Fruity, I partially disagree. As I said in another post, it's only the first part of an incline in which a heavier flyweel (rotating mass in general) is of some assistance.Lightened flywheels are known to have a negative effect for going uphill, or at least such a steep hill that engine speed will reduce.
Yes. If the car were to start the climb from a standstill at the bottom of the hill, with a lesser flywheel effect (lesser rotational inertia from any source) the car would accelerate from rest all the way to the top of the hill with somewhat greater alacrity, than it would with a greater rotational engine mass.However, it will still accelerate slightly better going uphill.
This is an interesting thought. It has crossed my mind before that at least theoretically there must be some degree of gyropscopic action (associated primarily with rotational engine mass, but also gears and wheels etc.) that would assist the car to change direction when steering one way, but hinder it when steering the other way. I can't say that I've ever felt a difference that I could attribute to such an effect. I'm fairly sure such an effect exists, just not at all sure what magnitude it might have. I assume it would be different for engines mounted east/west than it would be for engines mounted north/south.A side effect of a lightened flywheel is less large-diameter gyroscopic mass. I'm not going to try to explain about that so just accept that reduced gyroscopic mass helps the car turn easier when travelling at speed.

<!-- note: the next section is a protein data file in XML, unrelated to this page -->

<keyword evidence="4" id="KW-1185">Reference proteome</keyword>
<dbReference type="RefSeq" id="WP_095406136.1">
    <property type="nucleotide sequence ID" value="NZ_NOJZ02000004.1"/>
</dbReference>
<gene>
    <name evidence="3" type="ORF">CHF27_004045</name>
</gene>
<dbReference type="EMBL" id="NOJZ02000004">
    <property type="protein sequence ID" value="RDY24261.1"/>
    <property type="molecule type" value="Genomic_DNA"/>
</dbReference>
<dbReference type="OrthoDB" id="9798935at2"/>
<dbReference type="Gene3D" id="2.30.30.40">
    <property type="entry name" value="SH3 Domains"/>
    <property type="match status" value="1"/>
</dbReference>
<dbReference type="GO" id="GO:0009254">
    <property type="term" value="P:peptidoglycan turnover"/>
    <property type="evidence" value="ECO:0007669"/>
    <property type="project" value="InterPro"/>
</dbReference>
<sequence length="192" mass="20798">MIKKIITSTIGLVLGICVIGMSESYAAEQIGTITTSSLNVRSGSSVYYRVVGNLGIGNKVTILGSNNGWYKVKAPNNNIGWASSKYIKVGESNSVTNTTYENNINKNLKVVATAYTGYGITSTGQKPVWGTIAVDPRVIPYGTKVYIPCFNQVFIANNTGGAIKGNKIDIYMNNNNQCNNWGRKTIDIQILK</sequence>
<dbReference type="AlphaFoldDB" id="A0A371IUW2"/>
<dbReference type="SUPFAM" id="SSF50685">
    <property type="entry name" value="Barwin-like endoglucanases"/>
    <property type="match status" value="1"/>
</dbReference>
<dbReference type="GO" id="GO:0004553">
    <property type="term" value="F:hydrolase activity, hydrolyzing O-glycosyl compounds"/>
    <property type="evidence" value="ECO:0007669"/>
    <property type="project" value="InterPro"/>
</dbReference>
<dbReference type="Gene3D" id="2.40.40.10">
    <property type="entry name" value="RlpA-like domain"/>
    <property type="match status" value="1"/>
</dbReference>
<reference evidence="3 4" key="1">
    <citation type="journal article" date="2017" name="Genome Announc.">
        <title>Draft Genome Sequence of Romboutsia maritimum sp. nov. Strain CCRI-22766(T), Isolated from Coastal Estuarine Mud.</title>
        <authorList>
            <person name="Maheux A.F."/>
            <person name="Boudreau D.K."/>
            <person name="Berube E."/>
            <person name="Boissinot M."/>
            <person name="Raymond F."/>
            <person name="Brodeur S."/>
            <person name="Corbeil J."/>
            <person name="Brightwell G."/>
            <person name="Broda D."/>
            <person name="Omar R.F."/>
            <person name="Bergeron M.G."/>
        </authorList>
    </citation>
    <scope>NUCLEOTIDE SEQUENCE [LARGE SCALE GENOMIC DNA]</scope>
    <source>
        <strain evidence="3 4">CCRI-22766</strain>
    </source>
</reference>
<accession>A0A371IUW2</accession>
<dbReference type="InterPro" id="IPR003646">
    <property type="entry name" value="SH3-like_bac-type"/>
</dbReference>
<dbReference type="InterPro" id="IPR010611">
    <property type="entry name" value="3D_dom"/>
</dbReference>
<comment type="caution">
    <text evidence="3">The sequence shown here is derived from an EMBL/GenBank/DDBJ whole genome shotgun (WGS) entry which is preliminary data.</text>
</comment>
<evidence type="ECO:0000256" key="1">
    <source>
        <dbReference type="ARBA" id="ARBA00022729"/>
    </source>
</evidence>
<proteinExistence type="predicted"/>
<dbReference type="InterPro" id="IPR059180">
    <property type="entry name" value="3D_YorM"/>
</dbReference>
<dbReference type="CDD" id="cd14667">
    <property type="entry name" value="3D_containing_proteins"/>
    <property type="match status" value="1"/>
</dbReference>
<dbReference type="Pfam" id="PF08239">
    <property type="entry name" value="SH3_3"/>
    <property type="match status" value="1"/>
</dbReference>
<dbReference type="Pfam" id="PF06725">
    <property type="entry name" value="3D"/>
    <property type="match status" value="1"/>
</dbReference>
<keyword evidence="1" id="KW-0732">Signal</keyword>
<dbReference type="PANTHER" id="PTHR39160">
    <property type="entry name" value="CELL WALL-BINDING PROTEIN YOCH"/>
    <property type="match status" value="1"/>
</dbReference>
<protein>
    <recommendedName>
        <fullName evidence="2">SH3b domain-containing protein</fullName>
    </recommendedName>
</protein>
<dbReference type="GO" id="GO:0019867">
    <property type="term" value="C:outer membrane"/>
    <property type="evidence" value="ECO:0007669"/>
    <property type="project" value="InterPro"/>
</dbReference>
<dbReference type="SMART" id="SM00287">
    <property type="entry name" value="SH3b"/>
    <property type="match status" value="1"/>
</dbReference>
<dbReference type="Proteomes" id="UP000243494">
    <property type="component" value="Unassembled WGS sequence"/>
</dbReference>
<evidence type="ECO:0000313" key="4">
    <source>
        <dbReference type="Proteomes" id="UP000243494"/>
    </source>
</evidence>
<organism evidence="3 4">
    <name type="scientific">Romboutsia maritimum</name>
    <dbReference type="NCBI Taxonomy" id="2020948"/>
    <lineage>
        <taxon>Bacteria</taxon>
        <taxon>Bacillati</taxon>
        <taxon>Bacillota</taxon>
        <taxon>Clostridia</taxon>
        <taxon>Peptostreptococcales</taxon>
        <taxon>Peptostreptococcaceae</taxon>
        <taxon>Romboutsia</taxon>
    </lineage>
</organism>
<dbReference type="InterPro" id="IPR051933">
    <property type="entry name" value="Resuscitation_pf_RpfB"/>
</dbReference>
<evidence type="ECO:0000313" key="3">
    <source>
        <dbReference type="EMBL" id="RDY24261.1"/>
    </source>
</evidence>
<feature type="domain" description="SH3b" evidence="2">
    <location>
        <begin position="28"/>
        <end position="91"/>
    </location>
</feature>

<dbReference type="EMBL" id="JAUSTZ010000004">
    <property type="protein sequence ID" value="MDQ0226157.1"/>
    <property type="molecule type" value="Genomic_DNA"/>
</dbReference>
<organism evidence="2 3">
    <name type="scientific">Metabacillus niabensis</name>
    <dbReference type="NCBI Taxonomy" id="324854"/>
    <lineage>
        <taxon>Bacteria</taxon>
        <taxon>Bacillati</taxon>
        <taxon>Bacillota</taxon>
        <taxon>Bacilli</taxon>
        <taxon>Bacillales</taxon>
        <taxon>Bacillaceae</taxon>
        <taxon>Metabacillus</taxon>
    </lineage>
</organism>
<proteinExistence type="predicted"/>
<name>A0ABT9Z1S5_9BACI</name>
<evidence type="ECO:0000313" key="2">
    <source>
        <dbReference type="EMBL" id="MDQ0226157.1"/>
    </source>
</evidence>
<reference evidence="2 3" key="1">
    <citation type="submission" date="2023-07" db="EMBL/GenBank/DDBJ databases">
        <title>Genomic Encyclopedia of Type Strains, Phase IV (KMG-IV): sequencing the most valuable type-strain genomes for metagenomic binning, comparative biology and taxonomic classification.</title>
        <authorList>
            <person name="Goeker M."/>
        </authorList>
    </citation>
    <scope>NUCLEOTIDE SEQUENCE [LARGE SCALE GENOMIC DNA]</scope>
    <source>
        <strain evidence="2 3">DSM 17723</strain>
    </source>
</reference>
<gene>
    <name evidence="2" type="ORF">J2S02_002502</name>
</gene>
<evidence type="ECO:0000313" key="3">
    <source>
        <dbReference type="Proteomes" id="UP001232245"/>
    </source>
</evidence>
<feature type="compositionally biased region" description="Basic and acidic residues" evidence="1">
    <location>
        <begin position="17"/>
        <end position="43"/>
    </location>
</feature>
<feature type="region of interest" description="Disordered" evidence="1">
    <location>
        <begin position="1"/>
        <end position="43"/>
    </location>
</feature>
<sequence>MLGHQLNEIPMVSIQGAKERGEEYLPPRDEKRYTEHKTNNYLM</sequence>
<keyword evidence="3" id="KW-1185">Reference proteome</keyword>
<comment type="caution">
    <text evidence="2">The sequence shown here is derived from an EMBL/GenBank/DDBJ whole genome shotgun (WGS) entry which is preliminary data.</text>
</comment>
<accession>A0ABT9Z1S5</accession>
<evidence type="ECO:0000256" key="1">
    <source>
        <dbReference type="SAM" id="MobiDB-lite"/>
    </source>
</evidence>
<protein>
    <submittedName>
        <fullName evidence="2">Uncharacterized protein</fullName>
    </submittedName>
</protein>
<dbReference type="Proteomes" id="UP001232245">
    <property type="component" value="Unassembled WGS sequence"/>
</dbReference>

If anyone doubts the existence of this effect, take a bicycle wheel and hold it in front of you with both hands (by the axle) at arms' length, have some rotate it fast, and then 'steer' it to the right, then 'steer' it to the left. You'll feel the gyroscopic affect, quite different left vs right. The wheel will 'steer' easily one way, and be quite resistant 'steered' the other way (can't remember which way is what, years since I did this experiment). The wheel will also try to rise higher when 'steered' one way, and try to drop lower 'steered' the other way.
Agreed. I don't know what the equivalence ratio is (differs at diferent rpm I'm sure), but it is quite significantly harder to get a rotating mass to move forward than an equivalent mass that is not rotating. Gyroscopes don't 'like' to move, other than rotationally.I'm sure I read that removing around 5kg of flywheel mass is equivalent to removing 100kg of chassis mass. On a TS a lightened flywheel feels like less than a 50kg weight loss to me.
The improvement in engine response is probably the main gain.